Multi-pronged approach needed to raise awareness of the link between breast cancer and alcohol

Two women chatting and drinking coffee
Two women enjoy a cup of coffee. Photo credit: studio

There is no ‘one size fits all’ approach to raising awareness of the link between alcohol and breast cancer and helping people cut down or give up drinking, a study at Oxford Brookes University has found.

The study was launched last year by Dr Emma Davies, Reader in Psychology at Oxford Brookes and involved gathering the views and experiences of women aged 40 to 65. A total of 310 women and one man were surveyed, and focus groups held with 33 women and workshops with 12 women.  

The lack of knowledge about the  link between alcohol consumption and cancer was highlighted in a Health Ireland Study which revealed that only one in five people knew that drinking alcohol increases the risk of the disease. 

Dr Davies said her research had identified three main groups of people who prefer different types of messages to raise awareness. The first are ‘hard hitters’ who prefer graphic images and shocking messages. The second are ‘storytellers’ who like to hear about health information by understanding someone’s personal experience. Thirdly the researchers identified ‘doubters’ - people who are sceptical about health campaigns and believe that getting cancer is down to luck and that health campaigns blame people for their cancer. 

The participants rated a range of tools and strategies designed to help people drink less. The most popular were substituting alcohol for no-alcohol products, setting goals and celebrating successes and thinking about personal strengths and values that do not include alcohol consumption. 

Dr Davies said: “As we carried out the research, we discovered that people’s views were complicated and nuanced. We found a lot about the sensitivities around this topic. We want to carry on the conversation and find out more about effective ways of raising awareness of the link between alcohol and cancer.”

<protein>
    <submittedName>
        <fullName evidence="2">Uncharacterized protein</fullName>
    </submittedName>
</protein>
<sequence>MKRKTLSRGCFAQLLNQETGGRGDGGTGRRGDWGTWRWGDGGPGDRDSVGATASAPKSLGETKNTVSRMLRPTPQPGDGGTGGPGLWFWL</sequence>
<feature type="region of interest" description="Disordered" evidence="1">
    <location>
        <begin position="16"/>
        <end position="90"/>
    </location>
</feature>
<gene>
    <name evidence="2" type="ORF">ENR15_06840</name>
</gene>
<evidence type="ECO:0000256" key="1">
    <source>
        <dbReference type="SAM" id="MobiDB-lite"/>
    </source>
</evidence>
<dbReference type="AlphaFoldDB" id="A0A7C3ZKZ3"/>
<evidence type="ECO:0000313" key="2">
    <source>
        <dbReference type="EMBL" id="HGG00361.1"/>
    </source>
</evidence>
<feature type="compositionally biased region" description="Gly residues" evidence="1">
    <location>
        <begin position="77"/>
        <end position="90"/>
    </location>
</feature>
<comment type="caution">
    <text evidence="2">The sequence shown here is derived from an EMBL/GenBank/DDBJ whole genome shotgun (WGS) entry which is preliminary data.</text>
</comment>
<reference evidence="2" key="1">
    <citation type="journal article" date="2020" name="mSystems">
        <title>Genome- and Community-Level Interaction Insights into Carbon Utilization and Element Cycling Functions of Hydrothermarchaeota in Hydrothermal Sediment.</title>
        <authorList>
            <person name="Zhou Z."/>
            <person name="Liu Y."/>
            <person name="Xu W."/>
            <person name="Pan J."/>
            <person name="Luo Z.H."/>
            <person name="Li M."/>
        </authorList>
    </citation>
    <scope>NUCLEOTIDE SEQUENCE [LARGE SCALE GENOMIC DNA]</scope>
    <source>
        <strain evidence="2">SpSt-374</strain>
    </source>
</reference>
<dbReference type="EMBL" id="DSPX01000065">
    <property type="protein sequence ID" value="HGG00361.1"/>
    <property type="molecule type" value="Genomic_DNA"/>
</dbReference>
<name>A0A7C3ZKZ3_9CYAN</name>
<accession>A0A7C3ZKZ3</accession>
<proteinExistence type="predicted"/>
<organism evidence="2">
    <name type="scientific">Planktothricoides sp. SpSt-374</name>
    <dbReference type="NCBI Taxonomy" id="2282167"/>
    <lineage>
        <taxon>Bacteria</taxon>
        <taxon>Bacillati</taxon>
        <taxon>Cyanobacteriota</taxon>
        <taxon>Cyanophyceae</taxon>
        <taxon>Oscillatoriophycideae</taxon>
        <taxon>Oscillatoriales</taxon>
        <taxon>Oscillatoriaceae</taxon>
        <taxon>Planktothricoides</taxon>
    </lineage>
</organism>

The findings are available on a website that launches today (19 February). The site includes the stories and experiences of women who took part in the study. It also has links to resources for anyone interested in reducing their alcohol intake. 

One of the outcomes of the study, funded by the charity Prevent Breast Cancer,will be to produce a non-judgemental online tool to help women give up or reduce their alcohol consumption.

Dr Davies said: “We want to stress that no one is ever to blame for their cancer. We went into the project really aware of the challenge of balancing the need to increase awareness about alcohol and breast cancer with the need to ensure people do not feel judged about their drinking. This is particularly important as women so often feel blamed or judged for their behaviours. 

“In our study, we also wanted to find out the best ways to support women who would like to drink less.

“Our participants have told us they want a resource with information about drinking and cutting down. That’s what we want to develop. We aren’t telling anyone to be teetotal but we want to raise awareness of the risks and produce a tool for people who want to cut down. We haven’t got all of the answers yet and we want to hear more about what people have to say about this topic.”

Anyone interested is invited to join a webinar on 21 March when the findings of the study will be presented. Register here:

For advice on cutting down on alcohol see 

Read more about the study on the new website.